It was with some trepidation that Hamilton Academical welcomed Stevie May back to New Douglas Park, the striker having scored 26 times while on loan in Lanarkshire last term. So it was perhaps scant surprise that St Johnstone advanced past this testing tie thanks, in the most part, to the interventions of the Scotland under-21 forward.
He was just one of four former Hamilton players in an experienced Perth XI but the return of Brian Easton, Gary McDonald and even Nigel Hasselbaink did not concern the hosts as much as that of May. Such predictability did not compromise his prominence. Two goals and a performance full of vim and vigour justified Hamilton's concerns and ensured Tommy Wright's men move into the quarter-finals of the Scottish League Cup.
The victory would have been merited even without May, given the accomplished manner in which they handled the tie, but the efforts of the 20-year-old made it easier. It took him just four minutes to set the Perth side on their way, Steven MacLean directing Dave Mackay's deep delivery back across goal for May to direct a header away from Kevin Cuthbert. "It was a great move, with lots of great components," observed a delighted Wright.
It was only the fifth goal Hamilton had conceded in 10 matches this term but, while the protection offered in front of the back four by player-manager Alex Neil has proved sufficient in the SPFL Championship, it was found to be less robust against St Johnstone's front three of May, MacLean and Hasselbaink.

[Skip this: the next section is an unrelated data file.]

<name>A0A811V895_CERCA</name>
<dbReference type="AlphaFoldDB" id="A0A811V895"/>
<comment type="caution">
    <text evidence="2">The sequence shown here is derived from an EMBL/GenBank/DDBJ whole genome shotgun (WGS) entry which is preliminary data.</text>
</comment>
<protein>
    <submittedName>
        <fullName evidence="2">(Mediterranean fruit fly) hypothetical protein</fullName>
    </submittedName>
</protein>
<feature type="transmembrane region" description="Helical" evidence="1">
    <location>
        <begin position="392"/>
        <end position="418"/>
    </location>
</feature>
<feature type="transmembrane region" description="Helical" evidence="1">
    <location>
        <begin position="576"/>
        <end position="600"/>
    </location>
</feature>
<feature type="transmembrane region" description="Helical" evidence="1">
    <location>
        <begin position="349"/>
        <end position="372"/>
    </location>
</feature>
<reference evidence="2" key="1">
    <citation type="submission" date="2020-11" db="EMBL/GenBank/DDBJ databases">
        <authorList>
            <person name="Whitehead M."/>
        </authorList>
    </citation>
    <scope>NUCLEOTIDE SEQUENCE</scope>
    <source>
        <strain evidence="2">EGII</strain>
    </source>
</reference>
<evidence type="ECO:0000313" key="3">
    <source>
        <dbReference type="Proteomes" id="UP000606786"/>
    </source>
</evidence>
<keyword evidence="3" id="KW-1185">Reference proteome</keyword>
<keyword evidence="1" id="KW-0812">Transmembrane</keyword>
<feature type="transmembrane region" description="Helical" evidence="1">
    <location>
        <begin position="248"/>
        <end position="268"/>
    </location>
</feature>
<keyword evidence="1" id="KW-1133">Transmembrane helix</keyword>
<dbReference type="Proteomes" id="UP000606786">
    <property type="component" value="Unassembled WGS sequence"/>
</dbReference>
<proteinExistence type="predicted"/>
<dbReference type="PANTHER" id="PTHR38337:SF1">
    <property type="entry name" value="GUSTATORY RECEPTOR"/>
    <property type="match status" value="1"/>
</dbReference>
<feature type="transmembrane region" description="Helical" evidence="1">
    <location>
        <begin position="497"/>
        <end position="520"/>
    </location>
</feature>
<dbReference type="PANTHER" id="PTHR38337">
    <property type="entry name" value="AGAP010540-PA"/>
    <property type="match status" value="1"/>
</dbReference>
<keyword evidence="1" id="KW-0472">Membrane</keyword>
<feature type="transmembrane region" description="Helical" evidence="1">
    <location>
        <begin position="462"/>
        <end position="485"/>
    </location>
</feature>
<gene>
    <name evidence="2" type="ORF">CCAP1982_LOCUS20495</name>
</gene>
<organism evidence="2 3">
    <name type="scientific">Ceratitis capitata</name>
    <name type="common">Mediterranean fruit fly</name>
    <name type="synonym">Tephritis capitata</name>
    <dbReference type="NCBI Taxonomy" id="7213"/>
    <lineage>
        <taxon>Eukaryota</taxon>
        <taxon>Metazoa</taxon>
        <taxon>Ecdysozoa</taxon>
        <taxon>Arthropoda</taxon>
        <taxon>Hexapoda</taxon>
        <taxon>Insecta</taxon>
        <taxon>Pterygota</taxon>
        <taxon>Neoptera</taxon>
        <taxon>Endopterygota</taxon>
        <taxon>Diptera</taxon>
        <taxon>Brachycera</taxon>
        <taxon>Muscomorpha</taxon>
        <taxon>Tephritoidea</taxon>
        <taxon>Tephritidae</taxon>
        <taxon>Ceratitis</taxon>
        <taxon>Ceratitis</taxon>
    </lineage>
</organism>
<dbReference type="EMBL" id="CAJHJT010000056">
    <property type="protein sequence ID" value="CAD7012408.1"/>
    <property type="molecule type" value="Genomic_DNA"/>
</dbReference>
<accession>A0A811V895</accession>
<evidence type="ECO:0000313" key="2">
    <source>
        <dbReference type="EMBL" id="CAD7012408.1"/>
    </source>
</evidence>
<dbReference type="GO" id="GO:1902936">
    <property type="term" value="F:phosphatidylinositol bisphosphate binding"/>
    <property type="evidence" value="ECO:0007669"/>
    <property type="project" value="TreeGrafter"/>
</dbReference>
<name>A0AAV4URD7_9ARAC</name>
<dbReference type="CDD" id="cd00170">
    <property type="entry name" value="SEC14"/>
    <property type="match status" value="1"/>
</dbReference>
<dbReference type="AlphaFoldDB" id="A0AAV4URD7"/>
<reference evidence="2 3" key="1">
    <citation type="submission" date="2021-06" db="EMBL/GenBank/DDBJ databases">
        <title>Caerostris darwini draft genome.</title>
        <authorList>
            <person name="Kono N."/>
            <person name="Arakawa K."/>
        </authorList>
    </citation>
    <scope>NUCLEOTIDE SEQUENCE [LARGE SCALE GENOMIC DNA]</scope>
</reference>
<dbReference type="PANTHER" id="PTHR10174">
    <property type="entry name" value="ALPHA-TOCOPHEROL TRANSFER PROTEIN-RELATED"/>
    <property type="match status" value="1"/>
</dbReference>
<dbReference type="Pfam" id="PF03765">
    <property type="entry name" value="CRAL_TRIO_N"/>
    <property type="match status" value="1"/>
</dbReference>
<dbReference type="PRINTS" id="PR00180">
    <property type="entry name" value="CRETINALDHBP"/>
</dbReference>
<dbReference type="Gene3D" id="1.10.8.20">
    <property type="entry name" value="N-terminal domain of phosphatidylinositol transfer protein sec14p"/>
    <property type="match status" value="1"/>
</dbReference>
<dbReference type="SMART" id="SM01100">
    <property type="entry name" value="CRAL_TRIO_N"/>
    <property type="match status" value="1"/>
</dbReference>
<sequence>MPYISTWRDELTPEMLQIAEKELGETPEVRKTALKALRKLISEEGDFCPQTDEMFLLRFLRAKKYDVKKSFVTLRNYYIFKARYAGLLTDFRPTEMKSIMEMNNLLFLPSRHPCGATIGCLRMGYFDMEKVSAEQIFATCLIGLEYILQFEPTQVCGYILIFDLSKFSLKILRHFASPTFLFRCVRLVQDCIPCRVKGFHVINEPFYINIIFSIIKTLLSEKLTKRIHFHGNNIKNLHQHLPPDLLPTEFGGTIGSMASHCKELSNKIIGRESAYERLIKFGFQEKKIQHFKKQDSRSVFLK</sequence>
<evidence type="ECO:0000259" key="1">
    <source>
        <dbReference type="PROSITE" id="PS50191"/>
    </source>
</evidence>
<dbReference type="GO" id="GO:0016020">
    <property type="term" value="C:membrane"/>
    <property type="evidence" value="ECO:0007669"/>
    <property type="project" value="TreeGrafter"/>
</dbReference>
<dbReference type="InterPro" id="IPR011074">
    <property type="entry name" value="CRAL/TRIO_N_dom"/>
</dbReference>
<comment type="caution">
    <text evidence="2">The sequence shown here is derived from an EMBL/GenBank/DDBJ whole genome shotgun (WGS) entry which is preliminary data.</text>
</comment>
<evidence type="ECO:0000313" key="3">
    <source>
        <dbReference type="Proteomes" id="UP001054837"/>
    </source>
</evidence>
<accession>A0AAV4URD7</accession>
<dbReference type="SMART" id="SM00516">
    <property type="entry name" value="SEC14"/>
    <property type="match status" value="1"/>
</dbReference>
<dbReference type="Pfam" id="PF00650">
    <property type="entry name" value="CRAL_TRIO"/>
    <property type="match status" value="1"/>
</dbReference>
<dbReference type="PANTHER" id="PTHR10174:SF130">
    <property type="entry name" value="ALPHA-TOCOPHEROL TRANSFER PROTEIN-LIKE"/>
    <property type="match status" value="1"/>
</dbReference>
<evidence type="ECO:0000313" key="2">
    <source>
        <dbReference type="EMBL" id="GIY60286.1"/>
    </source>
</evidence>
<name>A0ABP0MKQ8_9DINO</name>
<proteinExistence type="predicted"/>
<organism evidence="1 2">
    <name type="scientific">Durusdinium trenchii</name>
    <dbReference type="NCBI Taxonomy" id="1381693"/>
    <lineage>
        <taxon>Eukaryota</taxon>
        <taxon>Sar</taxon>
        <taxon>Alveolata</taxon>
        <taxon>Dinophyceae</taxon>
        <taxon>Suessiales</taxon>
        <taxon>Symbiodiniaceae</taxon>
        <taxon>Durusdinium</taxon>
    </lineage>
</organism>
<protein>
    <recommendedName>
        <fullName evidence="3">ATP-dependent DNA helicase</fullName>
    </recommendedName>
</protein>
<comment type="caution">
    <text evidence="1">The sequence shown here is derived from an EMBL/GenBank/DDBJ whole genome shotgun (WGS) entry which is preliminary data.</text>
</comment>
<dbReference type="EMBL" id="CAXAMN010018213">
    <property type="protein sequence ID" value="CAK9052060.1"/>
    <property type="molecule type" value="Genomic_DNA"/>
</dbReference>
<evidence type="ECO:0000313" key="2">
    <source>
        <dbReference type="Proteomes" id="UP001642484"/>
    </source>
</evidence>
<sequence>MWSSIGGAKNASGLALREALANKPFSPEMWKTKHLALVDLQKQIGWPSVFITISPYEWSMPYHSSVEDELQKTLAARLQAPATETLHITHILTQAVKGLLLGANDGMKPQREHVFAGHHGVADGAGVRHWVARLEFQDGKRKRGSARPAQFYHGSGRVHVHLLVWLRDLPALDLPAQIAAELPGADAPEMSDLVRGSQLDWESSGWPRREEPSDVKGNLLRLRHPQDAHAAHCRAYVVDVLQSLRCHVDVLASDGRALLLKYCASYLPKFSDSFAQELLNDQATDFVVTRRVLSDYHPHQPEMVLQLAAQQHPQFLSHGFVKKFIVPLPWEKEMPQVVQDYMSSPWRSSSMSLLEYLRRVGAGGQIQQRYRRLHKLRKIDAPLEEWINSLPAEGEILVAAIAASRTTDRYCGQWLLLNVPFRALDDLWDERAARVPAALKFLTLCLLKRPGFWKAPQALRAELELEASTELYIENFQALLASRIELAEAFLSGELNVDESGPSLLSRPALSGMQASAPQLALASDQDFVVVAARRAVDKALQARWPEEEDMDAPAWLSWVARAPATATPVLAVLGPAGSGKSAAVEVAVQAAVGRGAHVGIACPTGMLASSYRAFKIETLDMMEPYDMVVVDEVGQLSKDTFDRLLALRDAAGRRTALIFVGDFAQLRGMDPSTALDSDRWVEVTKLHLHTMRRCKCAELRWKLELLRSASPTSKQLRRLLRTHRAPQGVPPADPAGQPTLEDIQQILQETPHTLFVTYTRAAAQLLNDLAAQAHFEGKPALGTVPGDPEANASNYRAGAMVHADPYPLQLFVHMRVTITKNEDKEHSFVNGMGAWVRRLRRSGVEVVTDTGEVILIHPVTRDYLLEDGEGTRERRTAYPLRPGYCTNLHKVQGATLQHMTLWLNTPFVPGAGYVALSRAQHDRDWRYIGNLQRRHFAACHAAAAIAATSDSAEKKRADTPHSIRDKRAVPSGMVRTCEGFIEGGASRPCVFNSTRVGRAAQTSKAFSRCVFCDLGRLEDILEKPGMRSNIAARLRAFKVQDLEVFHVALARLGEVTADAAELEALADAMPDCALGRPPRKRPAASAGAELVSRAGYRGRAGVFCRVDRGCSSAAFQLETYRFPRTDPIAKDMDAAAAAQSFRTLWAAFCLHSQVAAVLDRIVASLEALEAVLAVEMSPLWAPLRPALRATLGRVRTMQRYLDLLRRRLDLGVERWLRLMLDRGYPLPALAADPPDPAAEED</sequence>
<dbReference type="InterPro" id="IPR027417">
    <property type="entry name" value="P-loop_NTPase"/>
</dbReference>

The latter repeatedly found pockets of space in which to wriggle; one such burst culminated in a scuffed shot, while MacLean should have done better than prod a finish against Cuthbert when he was played through after another.
On that occasion, the rebound evaded May and so, too, did another Mackay cross following a patient move, but the striker's desire to harm his former team-mates was not diminished. A dunt from distance was fielded by Cuthbert but the former St Johnstone goalkeeper was culpable as the visitors confirmed their win with four minutes remaining.
Gwion Edwards broke into the box and, although Cuthbert appeared to have thwarted the substitute, the ball squirted under his body and gave the Welshman the chance to jab over the line. May, though, was not content to leave without further franking his threat, assuming possession 25 yards out and spanking an outrageous stoppage-time shot over a gawping Cuthbert.
"David Wotherspoon made a great run but there's no way he was getting a pass," said Wright. "We know Stevie can score that kind of goal but I was more pleased with his first because it was inside the box."
While sore at the outcome, the contest at least allowed Hamilton to gauge themselves against top-flight opposition. Five points clear at the summit of the SPFL Championship, they will have come to appreciate the gulf in speed, both in terms of thought and deed, between sides from the respective divisions.
Neil's side found space and time restricted, meaning they were restricted to efforts from distance. Their best, by Tony Andreu towards the end of the opening quarter, kissed the frame of the goal with Allan Mannus beaten and, although the French midfielder alarmed the custodian with another lash and both Mikey Devlin and Martin Canning directed Ali Crawford deliveries goalwards, St Johnstone's defence were resolute enough to handle whatever else Hamilton could muster.
"I didn't think it was a 3-0 but they were more clinical," said Neil. "It just shows the difference between the two divisions."